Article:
developers. Secondly, DTD's get big in a hurry and you will quickly find
that the number of possible combinations of things that are legal in your
DTD will make you consistency more technical than real. This is why we
promote the use of Microdocument Architectures(tm) to keep DTD's simple.
>* Is great for creating large document sets, especially ones that
> are developed by teams of people or developed over months or years.
> As mentioned above, XML can force compliance with the DTD (so even
> long, drawn-out projects can include consistent documents), and
> it's text-based, meaning that the information will be readily
> transferrable in the long term.
It has a role to play in this kind of project, but unless you commit to a
full and well designed content management system XML alone will not get you
>* Lets you identify contexts for words on the page--that is,
> this is a figure caption, this is a figure reference, etc.
> Because you create your own tags and attributes (and are not forced
> to use ones that the W3C specifies), you can specify exactly how
> words are used.
This is misleading. Neither XML, nor the tagging languages you create with
it, let you specify how a tagged element is used. All an XML or SGML based
tagging language gives you is a way to recognize tags, a list of valid tag
names, and rules about what order that tags can occur in. They say nothing
about what the tags mean. The meaning of tags can only be defined by a
processing application that acts on the tags in the way you want it to. You
can define a tag called <figcap> if you like, but as far as a browser is
concerned it might just as well be called <zxcvbn>. The fact that one name
is readable to people and the other is not has nothing to do with whether or
not the browser knows what to do with the tag when it sees it. If you create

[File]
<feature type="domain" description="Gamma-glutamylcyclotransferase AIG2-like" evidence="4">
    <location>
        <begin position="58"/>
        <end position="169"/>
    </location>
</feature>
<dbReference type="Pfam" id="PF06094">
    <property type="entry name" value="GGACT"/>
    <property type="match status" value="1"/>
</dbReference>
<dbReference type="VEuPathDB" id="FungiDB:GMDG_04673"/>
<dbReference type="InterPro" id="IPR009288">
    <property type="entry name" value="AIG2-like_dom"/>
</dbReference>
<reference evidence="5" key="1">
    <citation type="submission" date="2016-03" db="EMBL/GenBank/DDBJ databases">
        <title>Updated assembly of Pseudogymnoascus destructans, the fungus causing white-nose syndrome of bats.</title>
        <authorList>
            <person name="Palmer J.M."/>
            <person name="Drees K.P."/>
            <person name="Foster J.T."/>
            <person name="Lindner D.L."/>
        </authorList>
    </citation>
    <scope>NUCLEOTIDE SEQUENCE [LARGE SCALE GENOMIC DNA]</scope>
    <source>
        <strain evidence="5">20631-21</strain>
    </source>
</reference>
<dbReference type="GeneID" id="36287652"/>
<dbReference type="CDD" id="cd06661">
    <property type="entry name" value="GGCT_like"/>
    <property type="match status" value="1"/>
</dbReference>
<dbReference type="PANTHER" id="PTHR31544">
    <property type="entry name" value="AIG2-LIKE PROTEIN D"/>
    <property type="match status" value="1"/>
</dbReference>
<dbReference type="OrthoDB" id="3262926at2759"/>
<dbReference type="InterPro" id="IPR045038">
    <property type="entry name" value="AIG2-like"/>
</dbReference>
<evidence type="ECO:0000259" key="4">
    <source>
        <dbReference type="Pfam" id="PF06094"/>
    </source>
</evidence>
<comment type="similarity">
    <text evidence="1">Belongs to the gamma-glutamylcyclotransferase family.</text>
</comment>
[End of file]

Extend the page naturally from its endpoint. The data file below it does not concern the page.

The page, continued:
a tag, you have to create an application that recognizes the tag and knows
what to do with it. It is the application that gives the tag meaning.
>* Lets you address a potentially large audience using a
> variety of platforms. As XML tools and technologies develop,
> XML should help eliminate cross-platform, cross-software,
> and browser-specific issues.
This too may be misleading. In itself, XML does not eliminate the
proliferation of formats, it contributes to it. (Everybody and his dog can
now create their own tagging language.) If browsers are to display XML
tagged pages, they will need a processing application to interpret the tags
into a form they know how to display (that is, HTML and CSS). You could
write such an application as a Java applet or a XSL script, but you have to
write it. The browser then becomes simply a host for the processing
applications that the creators of XML pages write. This will eliminate
browser specific issues in so far as the browser manufacturers agree to
create identical Java and XSL interpreters (anyone taking bets?). And, of
course, their implementations of HTML and CSS will have to be identical as
well for the processing applications that target them to perform
identically. My bet is that your Java or CSS apps will have to do browser
detection and adjust their output accordingly.
I think there will very few cases where it will make sense to ship an XML
file and a processing application to the browser rather than converting the
file on the server and sending HTML/CSS. The tools available for server side
XML conversion are far more powerful and easier to use for this purpose than
Java or XSL (okay, guess what my company makes).
>At this point, all signs indicate that XML offers the potential
>of being an ideal tool for tech writers to learn and use. In fact,
>tech writers are ideal candidates for using this technology because
>we already have the information development, design, and presentation
>skills necessary to develop these structured document formats.
This needs to be taken with a big grain of salt. Tagging languages are
useless without processing applications to define what the tags mean and to
actually do something useful with the data. Content management systems which
use XML can be very useful, but you have to look at the system as a whole.
XML alone will not do much for you.
Manager, Corporate Communications
OmniMark Technologies Corporation
1400 Blair Place
Canada, K1J 9B8
Email mbaker -at- omnimark -dot- com